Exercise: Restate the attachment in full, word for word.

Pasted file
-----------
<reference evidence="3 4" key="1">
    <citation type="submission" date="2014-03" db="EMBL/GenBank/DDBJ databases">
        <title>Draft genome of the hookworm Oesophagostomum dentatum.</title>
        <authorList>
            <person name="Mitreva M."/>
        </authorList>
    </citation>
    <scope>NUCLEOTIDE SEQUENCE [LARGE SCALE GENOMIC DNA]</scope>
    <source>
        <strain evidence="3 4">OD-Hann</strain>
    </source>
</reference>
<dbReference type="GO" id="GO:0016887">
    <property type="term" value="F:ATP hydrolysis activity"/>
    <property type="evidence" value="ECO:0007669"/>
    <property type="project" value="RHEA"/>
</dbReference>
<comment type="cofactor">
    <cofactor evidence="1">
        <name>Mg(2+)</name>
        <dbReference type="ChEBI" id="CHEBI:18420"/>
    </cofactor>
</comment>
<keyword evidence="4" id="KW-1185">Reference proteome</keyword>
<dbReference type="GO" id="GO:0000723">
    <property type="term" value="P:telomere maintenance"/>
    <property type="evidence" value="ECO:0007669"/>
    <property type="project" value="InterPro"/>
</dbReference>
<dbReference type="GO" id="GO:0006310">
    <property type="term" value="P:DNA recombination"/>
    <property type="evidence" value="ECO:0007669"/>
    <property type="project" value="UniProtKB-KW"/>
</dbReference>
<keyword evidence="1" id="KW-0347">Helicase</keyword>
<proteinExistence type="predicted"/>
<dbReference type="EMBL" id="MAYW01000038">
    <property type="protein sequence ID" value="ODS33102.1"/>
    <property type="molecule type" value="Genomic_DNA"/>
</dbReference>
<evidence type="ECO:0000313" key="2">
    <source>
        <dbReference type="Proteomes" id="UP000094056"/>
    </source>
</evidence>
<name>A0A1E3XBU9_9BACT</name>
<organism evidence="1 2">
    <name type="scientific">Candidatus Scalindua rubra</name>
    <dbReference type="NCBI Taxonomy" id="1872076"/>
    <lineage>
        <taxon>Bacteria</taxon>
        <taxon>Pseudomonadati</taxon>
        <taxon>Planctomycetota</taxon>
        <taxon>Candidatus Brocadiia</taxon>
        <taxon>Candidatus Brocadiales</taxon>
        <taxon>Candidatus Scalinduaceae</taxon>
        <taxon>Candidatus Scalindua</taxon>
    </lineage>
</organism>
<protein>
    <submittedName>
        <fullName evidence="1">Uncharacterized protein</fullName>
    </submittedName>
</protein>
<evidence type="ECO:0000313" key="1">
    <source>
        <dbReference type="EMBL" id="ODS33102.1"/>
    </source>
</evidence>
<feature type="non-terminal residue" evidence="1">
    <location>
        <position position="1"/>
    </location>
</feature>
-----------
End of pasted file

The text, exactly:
<reference evidence="3 4" key="1">
    <citation type="submission" date="2014-03" db="EMBL/GenBank/DDBJ databases">
        <title>Draft genome of the hookworm Oesophagostomum dentatum.</title>
        <authorList>
            <person name="Mitreva M."/>
        </authorList>
    </citation>
    <scope>NUCLEOTIDE SEQUENCE [LARGE SCALE GENOMIC DNA]</scope>
    <source>
        <strain evidence="3 4">OD-Hann</strain>
    </source>
</reference>
<dbReference type="GO" id="GO:0016887">
    <property type="term" value="F:ATP hydrolysis activity"/>
    <property type="evidence" value="ECO:0007669"/>
    <property type="project" value="RHEA"/>
</dbReference>
<comment type="cofactor">
    <cofactor evidence="1">
        <name>Mg(2+)</name>
        <dbReference type="ChEBI" id="CHEBI:18420"/>
    </cofactor>
</comment>
<keyword evidence="4" id="KW-1185">Reference proteome</keyword>
<dbReference type="GO" id="GO:0000723">
    <property type="term" value="P:telomere maintenance"/>
    <property type="evidence" value="ECO:0007669"/>
    <property type="project" value="InterPro"/>
</dbReference>
<dbReference type="GO" id="GO:0006310">
    <property type="term" value="P:DNA recombination"/>
    <property type="evidence" value="ECO:0007669"/>
    <property type="project" value="UniProtKB-KW"/>
</dbReference>
<keyword evidence="1" id="KW-0347">Helicase</keyword>
<proteinExistence type="predicted"/>
<dbReference type="EMBL" id="MAYW01000038">
    <property type="protein sequence ID" value="ODS33102.1"/>
    <property type="molecule type" value="Genomic_DNA"/>
</dbReference>
<evidence type="ECO:0000313" key="2">
    <source>
        <dbReference type="Proteomes" id="UP000094056"/>
    </source>
</evidence>
<name>A0A1E3XBU9_9BACT</name>
<organism evidence="1 2">
    <name type="scientific">Candidatus Scalindua rubra</name>
    <dbReference type="NCBI Taxonomy" id="1872076"/>
    <lineage>
        <taxon>Bacteria</taxon>
        <taxon>Pseudomonadati</taxon>
        <taxon>Planctomycetota</taxon>
        <taxon>Candidatus Brocadiia</taxon>
        <taxon>Candidatus Brocadiales</taxon>
        <taxon>Candidatus Scalinduaceae</taxon>
        <taxon>Candidatus Scalindua</taxon>
    </lineage>
</organism>
<protein>
    <submittedName>
        <fullName evidence="1">Uncharacterized protein</fullName>
    </submittedName>
</protein>
<evidence type="ECO:0000313" key="1">
    <source>
        <dbReference type="EMBL" id="ODS33102.1"/>
    </source>
</evidence>
<feature type="non-terminal residue" evidence="1">
    <location>
        <position position="1"/>
    </location>
</feature>